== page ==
By Andrew Lidden Pate, Jr.
It had to be mid-morning of August 15, 1945, when I jumped onto my bicycle to spread the good news I'd just heard.
In less than a minute, I was passing Mr. Morton’s fruit stand on the south side of the 600 block of North Alamo at full speed on my Western Flyer, shouting, “Mr. Morton! Mr. Morton! The war is over!...The war is over!”
My goal was to tell the whole town, all 4,000 people if I could.
It was the happiest day of my life. I was 10 years, 4 months and one week old.
I also have a vivid WWII memory from almost four years earlier, of listening to the radio with my parents and sister and hearing President Roosevelt announce our declaration of war against Japan. The announcement was made on December 8, 1941, a day after Pearl Harbor, which Roosevelt poignantly described as a “day that will live in infamy.”
I cherish those memories, others of that period, and many more. Not because I’ve lived into my 9th decade, for which I am genuinely glad. But I cherish them because I am well aware now of the healing power our memories have for us, if we cherish them for the learning experiences they can be, and should be for us.
As a boy, growing up living in an Humble Oil Camp for nine years, then, the next nine, in the little South Texas oil field town of Refugio, I had the great honor of knowing and learning from many adults of the generation Tom Brokaw has called the Greatest, which was composed of people who reached majority age in the 1920s and early 1930s and who survived the Great Depression and played major roles in supporting, fighting and winning the Great War.
What do my memories tell me today about the Greatest? They were thrifty. They paid their bills on time. They saved every bit they could. They never wanted to be “without” again. And they made darn sure that every need of their children would be met. I was among those so blessed.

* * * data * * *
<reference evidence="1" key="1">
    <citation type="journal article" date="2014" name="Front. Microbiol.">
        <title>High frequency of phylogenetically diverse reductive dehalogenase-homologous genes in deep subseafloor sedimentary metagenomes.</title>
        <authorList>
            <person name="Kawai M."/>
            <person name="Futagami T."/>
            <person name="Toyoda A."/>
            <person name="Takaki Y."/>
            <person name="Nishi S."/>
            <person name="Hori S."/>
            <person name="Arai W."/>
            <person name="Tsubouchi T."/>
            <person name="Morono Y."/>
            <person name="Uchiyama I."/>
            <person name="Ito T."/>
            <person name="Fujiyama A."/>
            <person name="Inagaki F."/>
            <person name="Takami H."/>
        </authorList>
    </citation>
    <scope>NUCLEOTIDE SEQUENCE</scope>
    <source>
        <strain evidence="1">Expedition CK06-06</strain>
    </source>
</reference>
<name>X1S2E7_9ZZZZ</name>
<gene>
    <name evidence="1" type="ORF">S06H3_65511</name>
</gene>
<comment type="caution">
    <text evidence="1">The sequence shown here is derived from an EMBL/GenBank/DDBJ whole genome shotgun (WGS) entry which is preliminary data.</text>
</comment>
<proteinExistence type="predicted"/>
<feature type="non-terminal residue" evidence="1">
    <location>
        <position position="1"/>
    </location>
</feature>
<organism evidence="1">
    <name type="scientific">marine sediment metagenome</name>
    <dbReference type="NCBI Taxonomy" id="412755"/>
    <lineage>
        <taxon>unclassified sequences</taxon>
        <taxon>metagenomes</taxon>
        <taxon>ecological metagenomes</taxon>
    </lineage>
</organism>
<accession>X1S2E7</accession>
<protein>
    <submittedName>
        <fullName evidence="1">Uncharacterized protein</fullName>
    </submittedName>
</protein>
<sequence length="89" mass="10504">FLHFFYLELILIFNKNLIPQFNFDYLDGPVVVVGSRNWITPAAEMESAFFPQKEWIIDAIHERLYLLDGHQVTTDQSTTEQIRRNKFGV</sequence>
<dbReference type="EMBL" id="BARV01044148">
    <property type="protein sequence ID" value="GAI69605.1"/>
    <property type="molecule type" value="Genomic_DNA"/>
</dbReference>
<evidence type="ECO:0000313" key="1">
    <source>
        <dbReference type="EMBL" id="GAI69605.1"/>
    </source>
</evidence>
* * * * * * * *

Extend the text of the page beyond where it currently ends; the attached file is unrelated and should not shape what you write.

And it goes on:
Also, the Greatest hated Nazism and the vicious, evil expansionism of the Japanese Empire. After Pearl Harbor, the Greatest never turned back. Most of the young men went to war. The women went to work, as needed. The Greatest learned the most profound meaning of patriotism. And they looked at the photos of the Holocaust with horror and, as a consequence, gave strong support to the founding of the United Nations and Israel, and the execution of the Marshall Plan that brought peace to the the Eastern world, while making Allies with the other great democracies of the world. Since, the world has prospered as never before.
When time came to integrate in the mid 1950s, the leaders of the Greatest accepted the SCOTUS decision and began the hard task of changing society in ways that many of them were, to be honest, not ready for, but they did it anyway.
In my adult years, I have had experiences that have, thankfully, given me additional wonderful memories which which to live out my golden years, assured, too, that the values instilled in me are worth fighting for and sharing with others.
I write this for a reason: Persons without such memories will read and see what they may not know.Justice, Equality, Fairness, Dependability, Honesty, Truthfulness - these are the truths to live by in any generation.
If you do not know what I’m talking about, Dear Reader, put you mind to work. Read, listen, learn... love... and ...remember.